OPTIONAL FINAL EXAM: Take this only if you missed a regular exam, or if you want to try to raise your test scores. The final can substitute for a low test score, it cannot make your grade go down.

Note: No makeup exams are given, if you miss an exam for any reason, you must take the final exam.

Grading Procedure:

Assignments


This course is offered on-line, over the Internet. It is to some extent self-paced in that you can do the week’s work any time during the week assigned, so long as it is completed sometime during the class week. A class week is normally defined as the period of time between Monday and Saturday. The first week begins when you are officially enrolled and report that you have your textbook and are ready to begin. It ends midnight the following Saturday, unless we agree otherwise. Assignments scheduled for completion during a class week should be completed by the end of the week assigned. There are two types of assignments: Discussion questions which are due each week and 3 skill development projects. All assignments should be completed and successfully submitted by the due date. This applies to all assignments. NOTE: Because this is an online course designed to get feedback on assignments to you directly via Internet, you must make prior arrangements with me before submitting any assignment via fax or the postal service.

Ground Rules for Discussion
Questions

  1. Learners should use the main discussion board for posting discussion question (DQ) answers and replies to discussion questions. This is where the class discussions occur and where you will submit your answers to discussion questions. The discussion questions are your “homework.” This is an asynchronous discussion room – you can go there at any time during the week to submit your discussion questions and to reply to others. Note: to get credit for an assignment, you must submit it to the main discussion board during the week for that topic (Mon. – Sat). When you respond to a discussion question, use the thread provided.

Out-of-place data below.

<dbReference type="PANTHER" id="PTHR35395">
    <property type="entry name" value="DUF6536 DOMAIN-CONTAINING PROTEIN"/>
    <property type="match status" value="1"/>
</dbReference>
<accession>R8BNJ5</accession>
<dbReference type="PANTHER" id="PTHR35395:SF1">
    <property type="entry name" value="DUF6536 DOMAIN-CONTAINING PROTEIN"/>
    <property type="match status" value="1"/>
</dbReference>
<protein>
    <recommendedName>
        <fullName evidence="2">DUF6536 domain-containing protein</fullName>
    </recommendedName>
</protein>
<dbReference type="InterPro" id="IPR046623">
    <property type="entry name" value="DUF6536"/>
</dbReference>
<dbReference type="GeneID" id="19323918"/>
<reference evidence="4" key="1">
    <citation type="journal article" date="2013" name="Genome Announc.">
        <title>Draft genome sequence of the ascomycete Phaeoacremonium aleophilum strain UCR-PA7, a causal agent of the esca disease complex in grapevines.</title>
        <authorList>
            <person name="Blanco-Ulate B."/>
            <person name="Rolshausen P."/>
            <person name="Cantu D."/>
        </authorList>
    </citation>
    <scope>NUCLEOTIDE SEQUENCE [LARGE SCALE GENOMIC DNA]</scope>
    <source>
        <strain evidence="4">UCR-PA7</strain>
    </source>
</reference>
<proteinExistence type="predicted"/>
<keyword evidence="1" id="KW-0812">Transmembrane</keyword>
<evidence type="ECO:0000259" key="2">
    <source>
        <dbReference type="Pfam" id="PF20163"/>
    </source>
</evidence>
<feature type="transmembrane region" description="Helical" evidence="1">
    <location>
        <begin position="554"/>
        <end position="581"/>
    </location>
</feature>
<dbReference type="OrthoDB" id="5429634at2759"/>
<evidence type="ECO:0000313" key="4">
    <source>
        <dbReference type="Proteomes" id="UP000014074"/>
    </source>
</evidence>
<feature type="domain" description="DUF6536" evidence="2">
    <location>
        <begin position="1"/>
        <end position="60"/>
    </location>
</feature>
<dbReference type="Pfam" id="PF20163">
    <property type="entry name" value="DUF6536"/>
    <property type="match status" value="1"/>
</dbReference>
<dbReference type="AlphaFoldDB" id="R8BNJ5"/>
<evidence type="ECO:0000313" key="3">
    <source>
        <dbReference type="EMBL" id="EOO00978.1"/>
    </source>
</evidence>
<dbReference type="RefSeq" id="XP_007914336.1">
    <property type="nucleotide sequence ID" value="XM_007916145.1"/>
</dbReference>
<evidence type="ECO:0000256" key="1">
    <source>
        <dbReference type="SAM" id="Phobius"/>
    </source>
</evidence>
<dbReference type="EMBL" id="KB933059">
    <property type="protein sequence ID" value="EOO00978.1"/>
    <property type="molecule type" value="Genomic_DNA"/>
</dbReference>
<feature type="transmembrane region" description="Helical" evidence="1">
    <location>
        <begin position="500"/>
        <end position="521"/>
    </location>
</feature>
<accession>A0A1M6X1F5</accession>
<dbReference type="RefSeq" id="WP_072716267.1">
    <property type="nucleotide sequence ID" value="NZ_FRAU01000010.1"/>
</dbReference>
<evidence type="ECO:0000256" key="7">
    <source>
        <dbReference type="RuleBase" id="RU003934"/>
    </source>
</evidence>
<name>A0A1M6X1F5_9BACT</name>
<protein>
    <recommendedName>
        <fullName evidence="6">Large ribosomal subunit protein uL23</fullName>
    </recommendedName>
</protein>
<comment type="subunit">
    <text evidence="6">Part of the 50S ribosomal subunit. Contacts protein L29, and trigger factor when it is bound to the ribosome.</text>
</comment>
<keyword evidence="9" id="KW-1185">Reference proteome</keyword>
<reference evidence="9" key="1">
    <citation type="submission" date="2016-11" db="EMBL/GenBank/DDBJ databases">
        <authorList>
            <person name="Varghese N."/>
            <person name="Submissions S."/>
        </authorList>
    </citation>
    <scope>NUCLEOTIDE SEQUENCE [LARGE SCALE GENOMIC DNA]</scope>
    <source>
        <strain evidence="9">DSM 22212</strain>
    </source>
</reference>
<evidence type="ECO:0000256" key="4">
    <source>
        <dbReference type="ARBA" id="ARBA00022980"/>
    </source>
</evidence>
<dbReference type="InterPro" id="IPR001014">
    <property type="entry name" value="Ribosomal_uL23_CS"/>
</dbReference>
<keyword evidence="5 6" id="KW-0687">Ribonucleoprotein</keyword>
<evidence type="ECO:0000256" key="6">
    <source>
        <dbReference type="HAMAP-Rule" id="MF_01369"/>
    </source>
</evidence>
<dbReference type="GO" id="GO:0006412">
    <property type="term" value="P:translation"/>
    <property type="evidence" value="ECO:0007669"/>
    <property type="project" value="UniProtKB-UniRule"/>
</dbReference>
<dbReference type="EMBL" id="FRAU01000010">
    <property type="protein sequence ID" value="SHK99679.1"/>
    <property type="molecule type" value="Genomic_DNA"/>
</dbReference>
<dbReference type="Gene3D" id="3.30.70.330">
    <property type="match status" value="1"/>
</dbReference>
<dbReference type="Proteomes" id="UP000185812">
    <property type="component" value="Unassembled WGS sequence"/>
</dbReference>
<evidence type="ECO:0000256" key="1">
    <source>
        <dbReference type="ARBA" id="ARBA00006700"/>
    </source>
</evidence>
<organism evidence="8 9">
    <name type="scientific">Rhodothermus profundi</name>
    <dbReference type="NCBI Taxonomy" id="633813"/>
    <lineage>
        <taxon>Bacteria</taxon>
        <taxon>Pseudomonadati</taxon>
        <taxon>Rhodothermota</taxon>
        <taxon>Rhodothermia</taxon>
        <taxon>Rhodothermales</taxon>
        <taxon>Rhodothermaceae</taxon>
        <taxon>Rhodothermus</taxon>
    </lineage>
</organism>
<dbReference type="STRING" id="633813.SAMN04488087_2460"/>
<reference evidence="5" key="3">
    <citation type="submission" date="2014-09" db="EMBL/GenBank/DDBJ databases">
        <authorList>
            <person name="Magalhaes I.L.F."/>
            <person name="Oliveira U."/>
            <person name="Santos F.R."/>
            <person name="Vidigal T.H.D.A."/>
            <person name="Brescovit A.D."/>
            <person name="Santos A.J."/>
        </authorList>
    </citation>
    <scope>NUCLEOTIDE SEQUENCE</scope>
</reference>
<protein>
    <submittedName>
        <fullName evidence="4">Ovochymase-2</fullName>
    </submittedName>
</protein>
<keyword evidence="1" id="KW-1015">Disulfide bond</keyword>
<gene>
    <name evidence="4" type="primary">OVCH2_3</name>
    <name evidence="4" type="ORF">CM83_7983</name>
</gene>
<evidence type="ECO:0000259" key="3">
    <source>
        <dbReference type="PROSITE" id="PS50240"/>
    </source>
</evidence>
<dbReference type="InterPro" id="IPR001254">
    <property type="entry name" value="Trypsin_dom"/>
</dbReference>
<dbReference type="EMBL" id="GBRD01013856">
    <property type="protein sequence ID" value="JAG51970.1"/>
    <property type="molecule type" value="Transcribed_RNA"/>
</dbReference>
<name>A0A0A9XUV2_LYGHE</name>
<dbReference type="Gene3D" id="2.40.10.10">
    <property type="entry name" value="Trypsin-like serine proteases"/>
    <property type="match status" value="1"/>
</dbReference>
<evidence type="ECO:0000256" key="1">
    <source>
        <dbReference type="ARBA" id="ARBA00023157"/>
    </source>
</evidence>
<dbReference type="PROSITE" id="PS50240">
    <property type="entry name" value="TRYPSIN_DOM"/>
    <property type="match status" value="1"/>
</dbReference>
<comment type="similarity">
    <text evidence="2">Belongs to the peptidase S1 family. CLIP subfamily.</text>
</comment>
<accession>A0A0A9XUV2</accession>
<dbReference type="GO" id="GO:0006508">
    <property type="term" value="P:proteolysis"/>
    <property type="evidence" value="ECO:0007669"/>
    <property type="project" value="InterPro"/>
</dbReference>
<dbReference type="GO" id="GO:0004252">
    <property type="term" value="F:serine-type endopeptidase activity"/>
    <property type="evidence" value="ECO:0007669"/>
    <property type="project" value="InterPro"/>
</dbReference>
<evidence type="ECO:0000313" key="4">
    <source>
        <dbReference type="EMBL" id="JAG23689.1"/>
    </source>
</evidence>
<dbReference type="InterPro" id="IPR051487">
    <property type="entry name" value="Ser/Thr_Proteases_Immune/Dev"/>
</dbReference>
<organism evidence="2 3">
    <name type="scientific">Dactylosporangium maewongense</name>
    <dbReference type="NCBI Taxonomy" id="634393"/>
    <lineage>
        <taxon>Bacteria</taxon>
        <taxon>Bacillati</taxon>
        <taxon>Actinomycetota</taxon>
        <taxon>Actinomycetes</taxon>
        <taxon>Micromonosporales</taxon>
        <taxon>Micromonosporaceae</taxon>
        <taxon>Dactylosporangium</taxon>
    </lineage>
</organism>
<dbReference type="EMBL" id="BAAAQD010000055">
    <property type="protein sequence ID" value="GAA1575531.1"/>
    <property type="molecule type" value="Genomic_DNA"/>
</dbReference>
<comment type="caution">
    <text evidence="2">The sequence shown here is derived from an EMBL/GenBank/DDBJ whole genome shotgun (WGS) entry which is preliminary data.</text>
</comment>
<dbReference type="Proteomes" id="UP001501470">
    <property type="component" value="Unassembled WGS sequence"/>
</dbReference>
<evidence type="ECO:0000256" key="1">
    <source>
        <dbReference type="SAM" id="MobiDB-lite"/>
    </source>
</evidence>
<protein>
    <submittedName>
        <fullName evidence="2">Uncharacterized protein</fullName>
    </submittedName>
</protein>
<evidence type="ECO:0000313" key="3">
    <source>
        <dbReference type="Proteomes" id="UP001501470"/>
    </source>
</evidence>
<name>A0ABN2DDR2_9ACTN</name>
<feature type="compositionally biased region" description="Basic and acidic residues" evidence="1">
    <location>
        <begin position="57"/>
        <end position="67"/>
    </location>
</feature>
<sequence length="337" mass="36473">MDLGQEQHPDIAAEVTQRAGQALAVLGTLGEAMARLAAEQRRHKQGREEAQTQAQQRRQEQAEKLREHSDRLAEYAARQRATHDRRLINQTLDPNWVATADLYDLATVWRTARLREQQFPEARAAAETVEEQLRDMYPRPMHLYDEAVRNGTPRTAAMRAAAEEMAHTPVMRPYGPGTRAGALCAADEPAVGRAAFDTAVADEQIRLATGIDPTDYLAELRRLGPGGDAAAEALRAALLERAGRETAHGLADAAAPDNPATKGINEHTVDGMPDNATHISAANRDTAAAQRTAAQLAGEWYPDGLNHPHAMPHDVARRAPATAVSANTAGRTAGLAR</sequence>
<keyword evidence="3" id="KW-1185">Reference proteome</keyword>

2. You must also respond at least once during each week to someone else’s posting. Your response should have substance and the best responses encourage even more discussion. Once of the best ways to do this is to ask a question or relate the previous person’s response to an event in an organization that brings the issue into even greater focus. This is also a good place to reference the texts, readings or lectures. Remember: the discussion questions are a learning place, we are all learning from each other there.
  3. When you do respond each week, please use the usual conventions of "on-line etiquette," which include courtesy and respect to all users. Be respectful of others; think before you hit that send button. It’s OK and encouraged to disagree and give your opinion, but do it respectfully and back up your opinion with some facts or references. Personal attacks are definitely off limits.
  4. Use e-mail for private messages to the instructor and other learners.
  5. Learners will submit their skills projects in Microsoft Word .doc files or PowerPoint .ppt files. They can be attached to your e-mail to me.
  6. Criteria for an "A" answer on the Discussion Questions:

· The main idea is to go beyond your own opinion - Reference the text where appropriate (page numbers are OK, so are quotes).

· Reference the lecture notes where appropriate - use terms and examples that demonstrate your understanding of the lecture.

· Bring in specific business examples as opposed to vague, generic ones.

· Bring in outside resources that bear on the questions e.g. "Google it", use other texts, journals, on-line library resources (Tennessee Virtual Library), etc.

 

Academic Honesty

All your work must be your own, or the work of your team. I’m sure that you want to express your own ideas, so, presenting as one's own the words, ideas, or expression of another in any form is cheating through plagiarism, and is not acceptable. Teamwork is assumed to be the original work of the team members; if it is not, proper credit must be given to the source.

Grading Scale:

90 - 100---A
80 - 89 ---B
70 – 79 ---C

60 – 69 ---D


Grade breakdown

Assignment

% of Grade

Due Date

Where

Homework assignments – consisting of 1 discussion question per week

20%

Saturday of each week

Main discussion board – under communications in class website